With the Knesset back in session as of this week, Benjamin Netanyahu’s extremist government is once again kicking into high gear to advance dangerous legislation. From targeting human rights organizations’ funding to likely re-upping the judicial coup legislation to attacks on freedom of expression, I’m deeply concerned about what the coming weeks and months hold for Israel.
Last week, in anticipation of the beginning of the new Knesset session, tens of thousands of right-wing Israelis marched in Jerusalem to demand that Netanyahu’s government move ahead with its plan to gut Israel’s judiciary. At the rally, funded by the coalition’s political parties, far-right National Security Minister Itamar Ben-Gvir demanded the full slate of judicial reform legislation and the “national guard” militia promised to him by Netanyahu when he agreed to “pause” the decimation of Israel’s only remaining checks and balances at the very end of the last legislative session. As Ben-Gvir spoke, the crowd cheered “the next prime minister,” Haaretz reported.
The implications are clear — Netanyahu’s coalition partners are throwing around their weight and backing him into a corner. If he doesn’t move ahead with the judicial coup, they have the power to break up the government or demand consolation prizes that will threaten equality, justice, and democracy.
Ben-Gvir is wasting no time in advancing his own racist, ethno-nationalist agenda. He has introduced a hachlata memshaltit — which translates to a “government decision,” a tool akin to administrative rulemaking in the United States — which would have the government “activate” Israel’s supremacist Basic Law: Nation State of the Jewish People. This is a law asserts the “national value” of Jewish settlement in the land of Israel, and commits the state to “encourage and promote its establishment and development,” granting Jews and Jews alone the exclusive right “to exercise self-determination in the State of Israel.” When it was passed, legal analysts (including the justices of the Supreme Court!) argued that it would not infringe on individual or minority rights because it was largely symbolic. That instead of being an actionable law enshrining Jewish supremacy that it was merely a statement of values putting a finger on scale for the “Jewish” in “Jewish and democratic.” But what Ben Gvir wants to do (and fast – he’s hoping to push this through next week), is to do what those analysts said could never happen, and operationalize the Nation State Law by encouraging Jewish settlement in the Negev and Galilee, two regions with comparatively larger populations of Arab citizens of Israel. This is on top of pushing for the “retroactive legalization” of more than 70 illegal outposts in the West Bank, as NIF grantee Yesh Din noted today (you can read their excellent analysis here).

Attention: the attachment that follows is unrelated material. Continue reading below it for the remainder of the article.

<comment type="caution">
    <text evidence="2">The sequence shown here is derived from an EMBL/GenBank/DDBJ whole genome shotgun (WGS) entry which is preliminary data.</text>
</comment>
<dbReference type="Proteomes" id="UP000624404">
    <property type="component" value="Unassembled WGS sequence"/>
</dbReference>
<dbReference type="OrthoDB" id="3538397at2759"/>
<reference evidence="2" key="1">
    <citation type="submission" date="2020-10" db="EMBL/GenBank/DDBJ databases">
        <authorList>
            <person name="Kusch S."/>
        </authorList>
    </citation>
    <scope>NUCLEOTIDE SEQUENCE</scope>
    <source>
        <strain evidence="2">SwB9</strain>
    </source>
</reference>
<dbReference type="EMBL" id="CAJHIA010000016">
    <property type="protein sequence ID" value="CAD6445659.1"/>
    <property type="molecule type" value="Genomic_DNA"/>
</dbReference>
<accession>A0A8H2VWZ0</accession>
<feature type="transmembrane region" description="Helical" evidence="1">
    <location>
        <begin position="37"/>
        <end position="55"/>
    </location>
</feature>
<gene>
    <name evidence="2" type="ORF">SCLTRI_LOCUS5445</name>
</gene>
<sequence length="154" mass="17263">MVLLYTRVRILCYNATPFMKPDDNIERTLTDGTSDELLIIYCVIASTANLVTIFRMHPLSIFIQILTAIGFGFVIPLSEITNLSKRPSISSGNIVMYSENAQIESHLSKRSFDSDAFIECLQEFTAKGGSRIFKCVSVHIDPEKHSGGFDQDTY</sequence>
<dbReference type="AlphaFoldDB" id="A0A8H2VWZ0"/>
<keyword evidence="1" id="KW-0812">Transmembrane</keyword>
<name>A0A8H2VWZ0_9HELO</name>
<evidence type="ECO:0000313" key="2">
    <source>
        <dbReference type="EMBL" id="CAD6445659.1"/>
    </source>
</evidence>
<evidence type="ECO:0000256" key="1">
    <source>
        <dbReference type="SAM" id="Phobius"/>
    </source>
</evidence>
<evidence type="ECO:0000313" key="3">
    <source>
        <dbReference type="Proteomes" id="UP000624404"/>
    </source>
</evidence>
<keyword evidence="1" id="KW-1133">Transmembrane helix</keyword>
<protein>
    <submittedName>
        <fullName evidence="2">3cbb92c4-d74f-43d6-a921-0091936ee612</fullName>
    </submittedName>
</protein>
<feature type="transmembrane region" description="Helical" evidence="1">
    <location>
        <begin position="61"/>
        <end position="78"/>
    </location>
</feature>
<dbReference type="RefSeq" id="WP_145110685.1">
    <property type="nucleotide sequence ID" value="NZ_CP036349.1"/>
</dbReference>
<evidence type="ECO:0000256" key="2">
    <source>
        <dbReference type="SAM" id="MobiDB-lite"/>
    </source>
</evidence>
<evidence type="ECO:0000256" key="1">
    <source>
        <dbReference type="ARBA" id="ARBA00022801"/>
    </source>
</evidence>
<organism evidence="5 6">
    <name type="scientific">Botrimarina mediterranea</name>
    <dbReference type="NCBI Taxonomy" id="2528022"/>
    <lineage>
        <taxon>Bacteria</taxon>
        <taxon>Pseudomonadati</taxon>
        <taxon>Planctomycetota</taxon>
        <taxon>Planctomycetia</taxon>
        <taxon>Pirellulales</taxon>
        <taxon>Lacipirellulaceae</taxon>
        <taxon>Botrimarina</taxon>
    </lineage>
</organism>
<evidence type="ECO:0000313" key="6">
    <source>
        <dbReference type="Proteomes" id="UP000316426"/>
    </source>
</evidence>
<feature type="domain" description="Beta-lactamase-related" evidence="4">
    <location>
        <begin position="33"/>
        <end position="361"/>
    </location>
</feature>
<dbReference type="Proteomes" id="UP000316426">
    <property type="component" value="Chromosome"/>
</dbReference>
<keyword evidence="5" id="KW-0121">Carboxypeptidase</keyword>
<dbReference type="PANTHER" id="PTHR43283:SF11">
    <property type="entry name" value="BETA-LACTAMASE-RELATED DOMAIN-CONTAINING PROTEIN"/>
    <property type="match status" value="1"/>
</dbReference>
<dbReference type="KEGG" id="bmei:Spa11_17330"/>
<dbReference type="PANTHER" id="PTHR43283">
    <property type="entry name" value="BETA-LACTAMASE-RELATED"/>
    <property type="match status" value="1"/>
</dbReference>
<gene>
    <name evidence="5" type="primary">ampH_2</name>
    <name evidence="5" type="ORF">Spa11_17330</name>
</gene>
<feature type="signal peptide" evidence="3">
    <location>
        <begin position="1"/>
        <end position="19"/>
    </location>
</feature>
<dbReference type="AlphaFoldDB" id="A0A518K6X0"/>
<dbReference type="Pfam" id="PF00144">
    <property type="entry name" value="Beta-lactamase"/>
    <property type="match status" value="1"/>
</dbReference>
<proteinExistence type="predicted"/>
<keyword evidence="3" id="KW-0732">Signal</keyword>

Ben-Gvir and his demagogic friends seek to ensure that Israel’s Jewish character will far outweigh its democratic one.